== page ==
Summary of Evidence

Quantity of Research Available

A total of 273 citations were identified in the literature search. Following screening of titles and abstracts, 182 citations were excluded and 91 potentially relevant reports from the electronic search were retrieved for full-text review. Two potentially relevant publications were retrieved from the grey literature search for full text review. Of these potentially relevant articles, 83 publications were excluded for not meeting the predefined selection criteria, and 10 publications were included in this report. The included studies comprised two systematic reviews, six RCTs, and two non-randomized studies. Appendix 1 presents the PRISMA15 flowchart of the study selection.

Additional references of potential interest are provided in Appendix 6.

Summary of Study Characteristics

Overall, 10 publications met the inclusion criteria and were included in this report: two systematic reviews, six RCTs, and two non-randomized studies.

Additional details regarding the characteristics of included publications are provided Appendix 2.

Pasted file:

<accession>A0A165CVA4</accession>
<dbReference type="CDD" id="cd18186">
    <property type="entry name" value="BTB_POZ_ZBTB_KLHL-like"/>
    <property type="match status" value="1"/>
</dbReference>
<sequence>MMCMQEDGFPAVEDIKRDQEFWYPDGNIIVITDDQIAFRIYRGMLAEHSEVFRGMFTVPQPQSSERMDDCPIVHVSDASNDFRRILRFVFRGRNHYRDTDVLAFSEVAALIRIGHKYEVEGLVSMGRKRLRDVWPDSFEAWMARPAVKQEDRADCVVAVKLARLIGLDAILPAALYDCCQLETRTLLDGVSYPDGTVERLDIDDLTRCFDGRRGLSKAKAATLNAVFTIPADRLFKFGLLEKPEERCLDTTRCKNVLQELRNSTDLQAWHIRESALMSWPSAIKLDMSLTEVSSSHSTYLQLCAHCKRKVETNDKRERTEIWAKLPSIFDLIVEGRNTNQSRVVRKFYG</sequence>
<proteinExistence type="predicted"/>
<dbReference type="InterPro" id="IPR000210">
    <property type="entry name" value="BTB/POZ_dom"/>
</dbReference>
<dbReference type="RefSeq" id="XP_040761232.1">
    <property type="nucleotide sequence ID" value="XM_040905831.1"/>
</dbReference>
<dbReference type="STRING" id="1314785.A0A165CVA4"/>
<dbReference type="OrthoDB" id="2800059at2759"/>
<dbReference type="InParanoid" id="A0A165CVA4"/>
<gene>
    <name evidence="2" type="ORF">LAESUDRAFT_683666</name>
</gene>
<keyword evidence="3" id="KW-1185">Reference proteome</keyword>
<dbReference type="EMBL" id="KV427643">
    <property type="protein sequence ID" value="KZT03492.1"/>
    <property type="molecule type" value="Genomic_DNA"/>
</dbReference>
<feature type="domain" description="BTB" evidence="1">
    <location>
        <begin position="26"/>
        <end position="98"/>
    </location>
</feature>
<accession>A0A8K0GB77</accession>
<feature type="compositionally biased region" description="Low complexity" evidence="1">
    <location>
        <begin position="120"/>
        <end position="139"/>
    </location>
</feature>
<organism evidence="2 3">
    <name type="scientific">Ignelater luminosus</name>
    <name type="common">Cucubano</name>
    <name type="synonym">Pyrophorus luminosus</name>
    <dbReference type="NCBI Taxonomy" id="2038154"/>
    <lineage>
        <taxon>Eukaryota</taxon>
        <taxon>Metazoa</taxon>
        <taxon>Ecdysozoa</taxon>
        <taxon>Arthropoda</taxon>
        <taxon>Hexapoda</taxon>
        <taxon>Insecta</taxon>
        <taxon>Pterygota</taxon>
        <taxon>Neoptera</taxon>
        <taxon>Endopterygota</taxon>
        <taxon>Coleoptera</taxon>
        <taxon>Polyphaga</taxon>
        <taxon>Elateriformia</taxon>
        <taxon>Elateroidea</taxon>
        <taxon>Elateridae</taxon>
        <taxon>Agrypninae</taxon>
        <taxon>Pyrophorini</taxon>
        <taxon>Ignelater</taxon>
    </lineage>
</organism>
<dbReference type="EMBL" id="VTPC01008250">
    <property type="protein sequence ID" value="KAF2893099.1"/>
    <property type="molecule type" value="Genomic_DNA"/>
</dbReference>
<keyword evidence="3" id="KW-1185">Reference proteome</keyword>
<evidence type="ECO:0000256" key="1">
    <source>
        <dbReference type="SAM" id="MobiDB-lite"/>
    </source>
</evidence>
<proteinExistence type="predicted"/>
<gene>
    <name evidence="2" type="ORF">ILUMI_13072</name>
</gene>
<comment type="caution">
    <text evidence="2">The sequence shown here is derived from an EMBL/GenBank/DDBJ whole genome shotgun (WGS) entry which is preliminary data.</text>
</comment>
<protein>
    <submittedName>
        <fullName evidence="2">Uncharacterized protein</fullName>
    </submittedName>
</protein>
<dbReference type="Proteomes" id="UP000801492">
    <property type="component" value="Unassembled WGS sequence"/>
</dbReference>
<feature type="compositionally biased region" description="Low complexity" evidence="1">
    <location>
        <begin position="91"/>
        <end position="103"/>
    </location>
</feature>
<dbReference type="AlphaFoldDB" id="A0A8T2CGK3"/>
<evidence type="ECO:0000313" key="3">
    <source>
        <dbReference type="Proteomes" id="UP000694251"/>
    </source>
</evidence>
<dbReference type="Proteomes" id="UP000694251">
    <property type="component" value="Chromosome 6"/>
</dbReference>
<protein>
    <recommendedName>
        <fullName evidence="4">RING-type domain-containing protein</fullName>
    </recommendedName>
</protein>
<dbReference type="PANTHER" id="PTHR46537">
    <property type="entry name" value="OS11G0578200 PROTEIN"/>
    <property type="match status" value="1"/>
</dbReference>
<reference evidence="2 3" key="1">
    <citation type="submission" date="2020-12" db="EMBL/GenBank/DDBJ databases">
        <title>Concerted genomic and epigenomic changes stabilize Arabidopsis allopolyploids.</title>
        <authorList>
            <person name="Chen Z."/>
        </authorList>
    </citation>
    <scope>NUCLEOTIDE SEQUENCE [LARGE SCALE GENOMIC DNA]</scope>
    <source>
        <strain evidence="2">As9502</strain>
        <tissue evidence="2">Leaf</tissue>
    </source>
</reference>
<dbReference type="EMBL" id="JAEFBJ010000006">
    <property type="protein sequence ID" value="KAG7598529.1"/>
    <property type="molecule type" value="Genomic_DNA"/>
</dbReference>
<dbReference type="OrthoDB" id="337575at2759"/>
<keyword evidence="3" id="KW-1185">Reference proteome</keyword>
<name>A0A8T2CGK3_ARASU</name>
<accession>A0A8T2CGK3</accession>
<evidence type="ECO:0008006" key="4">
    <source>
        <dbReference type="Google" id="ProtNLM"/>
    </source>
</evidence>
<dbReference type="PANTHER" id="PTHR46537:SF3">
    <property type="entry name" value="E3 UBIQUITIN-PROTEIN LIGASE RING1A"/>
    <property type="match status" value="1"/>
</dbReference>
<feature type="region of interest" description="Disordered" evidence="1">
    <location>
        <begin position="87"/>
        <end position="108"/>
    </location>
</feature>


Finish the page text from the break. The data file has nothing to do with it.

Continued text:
Study Design

Two systematic reviews met the inclusion criteria listed in Table 1 and were included in the current Rapid Response report: a systematic review and meta-analysis examining immediate allergic reactions to GBCAs and a systematic review examining the presence of GBCA depositions in the brain and neurotoxicity.

The systematic review and meta-analysis of immediate allergic reactions to GBCAs was published in 2018 and included nine non-randomized studies. The authors searched PubMed and Google Scholar for published studies until February 2017. The included studies were published from 2011 onwards, with study periods ranging from 2000 to 2016.16